we don't need roads...

This weekend was the 25th anniversary of the release of Back to the Future. In celebration, there were 2 showings of the movie at AMC theaters all over the country. BttF is my friend Ron's favorite movie, so of course we had to attend one. There was trivia before hand for a copy of the BlueRay (released today) and commemorative posters. Here's Ron decked out in his favorite Back to the Future shirt (you can't see his keychain or the background on his phone and you can't hear that his ringtone was Doc Brown saying Damn. Where is that kid?) obviously humoring me with a picture before the show. It was really fun to watch a movie from my childhood on the big screen and it was especially great to see it with him.

Monday, October 25, 2010

let's begin at the end, shall we?

As i begin to post the Hawaii pictures i need to tell you a story about a lovely $5 Goodwill skirt and the only bad thing that happened on my trip because it has some bearing on the posts.
When i travel i like to have a few things/place/restaurants/goals picked out to visit or accomplish, but i leave the rest of the time open for adventure.
 Generally, the day before i leave is my "clean up" day to hit anything still on the list and to take pictures that i need for my scrapbook or for specific blog posts. I was checking out of my hotel on Saturday, flying out at midnight, flying through the night and getting home in the morning on Sunday, so i had almost 12 hours for "clean up" and planned the day to the max:
-get up at 8
-breakfast at Eggs and Things
-take Waikiki street shots and buy souvenirs during the 1.5 hour wait for breakfast
-check out between 11 and 11:30
-pics of Waikiki Aquarium and Honolulu Zoo
-pics of Honolulu public art and mountainside neighborhoods
-head north to find the Crouching Lion formation
-spend the afternoon exploring the Polynesian Cultural Center villages including going to the specific shows and lessons, until they close for the evening luaus
-dinner someplace on the way back to Honolulu
-pictures of the city at night
-return rental car at 9pm
-shuttle to the airport and change into warmer travel clothes
Doesn't that sound like a great day?
Knowing that there would be a lot of pictures and that many of the pictures of me in Hawaii up to that point had been taken when i looked like crappy (totally happy, but tired and salty with sketchy hair) i saved the cutest outfit for last. I found this red and white knee-length floral skirt at Goodwill just days before i left. It is cotton and too light to wear in Maryland in October, but perfect for Hawaii. It was to be paired with a white V-neck t-shirt and long, vintage red and gold beads.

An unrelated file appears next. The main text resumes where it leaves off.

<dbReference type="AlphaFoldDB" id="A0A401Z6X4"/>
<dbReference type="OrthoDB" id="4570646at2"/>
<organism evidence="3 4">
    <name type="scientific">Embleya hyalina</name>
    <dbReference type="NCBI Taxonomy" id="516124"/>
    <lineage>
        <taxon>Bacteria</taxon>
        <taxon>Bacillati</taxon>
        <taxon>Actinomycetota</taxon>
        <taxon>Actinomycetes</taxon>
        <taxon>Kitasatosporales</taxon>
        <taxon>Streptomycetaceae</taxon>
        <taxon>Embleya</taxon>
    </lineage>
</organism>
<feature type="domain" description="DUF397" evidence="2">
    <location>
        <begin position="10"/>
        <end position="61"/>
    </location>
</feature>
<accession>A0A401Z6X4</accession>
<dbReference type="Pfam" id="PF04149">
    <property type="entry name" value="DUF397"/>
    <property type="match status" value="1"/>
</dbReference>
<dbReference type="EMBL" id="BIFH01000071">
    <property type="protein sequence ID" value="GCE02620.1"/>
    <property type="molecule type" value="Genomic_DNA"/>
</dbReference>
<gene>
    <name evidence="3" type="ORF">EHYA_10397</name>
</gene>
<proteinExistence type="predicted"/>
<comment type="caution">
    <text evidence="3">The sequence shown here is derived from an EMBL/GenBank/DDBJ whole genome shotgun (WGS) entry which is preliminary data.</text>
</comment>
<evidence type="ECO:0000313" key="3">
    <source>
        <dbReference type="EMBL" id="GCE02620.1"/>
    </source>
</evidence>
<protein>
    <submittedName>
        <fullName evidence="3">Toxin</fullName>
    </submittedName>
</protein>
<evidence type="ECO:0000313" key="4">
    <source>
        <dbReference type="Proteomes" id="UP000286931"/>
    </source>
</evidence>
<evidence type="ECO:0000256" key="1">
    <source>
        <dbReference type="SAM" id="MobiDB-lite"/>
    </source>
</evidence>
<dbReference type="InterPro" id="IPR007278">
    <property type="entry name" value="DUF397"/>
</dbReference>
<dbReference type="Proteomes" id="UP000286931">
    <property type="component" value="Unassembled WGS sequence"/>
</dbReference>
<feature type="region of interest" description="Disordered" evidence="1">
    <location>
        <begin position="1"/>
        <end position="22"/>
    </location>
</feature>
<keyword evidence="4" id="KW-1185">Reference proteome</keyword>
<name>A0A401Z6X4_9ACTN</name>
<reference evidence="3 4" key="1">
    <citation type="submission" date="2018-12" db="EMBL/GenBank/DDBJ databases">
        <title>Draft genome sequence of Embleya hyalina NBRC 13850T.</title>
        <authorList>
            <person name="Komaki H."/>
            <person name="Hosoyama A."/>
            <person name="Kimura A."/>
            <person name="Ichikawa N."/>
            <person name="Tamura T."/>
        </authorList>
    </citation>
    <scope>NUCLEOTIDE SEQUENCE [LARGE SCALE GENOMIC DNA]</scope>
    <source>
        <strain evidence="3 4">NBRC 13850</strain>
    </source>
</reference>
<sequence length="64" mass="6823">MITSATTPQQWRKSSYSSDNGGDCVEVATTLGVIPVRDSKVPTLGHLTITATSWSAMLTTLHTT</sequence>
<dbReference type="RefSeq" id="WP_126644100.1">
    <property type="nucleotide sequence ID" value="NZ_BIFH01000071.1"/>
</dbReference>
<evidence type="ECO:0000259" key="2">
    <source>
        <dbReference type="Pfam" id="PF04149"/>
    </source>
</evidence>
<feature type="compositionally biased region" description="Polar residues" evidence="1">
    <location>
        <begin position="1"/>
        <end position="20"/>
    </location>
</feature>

Lovely, if i must say so myself.
And the perfect yes-i'm-a-tourist-but-i'm-not-the-fannypack-crowd outfit.
Ahhhhh... the best laid plans...
Friday night between the luau and the show (separate post), i was going over everything in my head for "clean up" day - firming up the estimated times, planning the most efficient driving routes, deciding what to pack that night and what to leave for the morning, etc - when i started to have a little doubt.
 I'd made the plane reservations one day sitting at my desk with my boss in the guest chair, talking about flying over a bunch of timezones. I'd intentionally picked flying overnight so that i could sleep. But now that i was in Hawaii and understood the time difference, the travel times just didn't add up. It is a 5 hour flight across the ocean and then another 5 hours across the country, plus layover time to switch planes. Add crossing 6 time zones to the east and the journey appears to take almost an entire day. How was i supposed to leave at midnight and get in at 7am? Somehow i must have messed up and be getting in at 7pm, losing Sunday in the process.
Once i got back to the hotel i checked my reservations.
Yes, i got into BWI at 7am.
Yes, i left Honolulu at midnight - 12:30pm to be precise.
Wait.
12:30pm...
Wait...
12:30 pm is NOON, not MIDNIGHT!
waaaaaaaaaahhhhhhhhh!!!!!!!!!!!
No "clean up" day.
 No Eggs and Things.
No Crouching Lion.
No PCC, even though i had already paid for the tickets.
 No final pictures for the scrapbook or the blog.
 No opportunity to wear my super cute i'm-in-Hawaii outfit.
CURSES!
Soooooooo... i managed to get souvenirs bought and pictures of the King Kamehameha statue before sitting through rush hour traffic to return my car and get to the airport by 10am.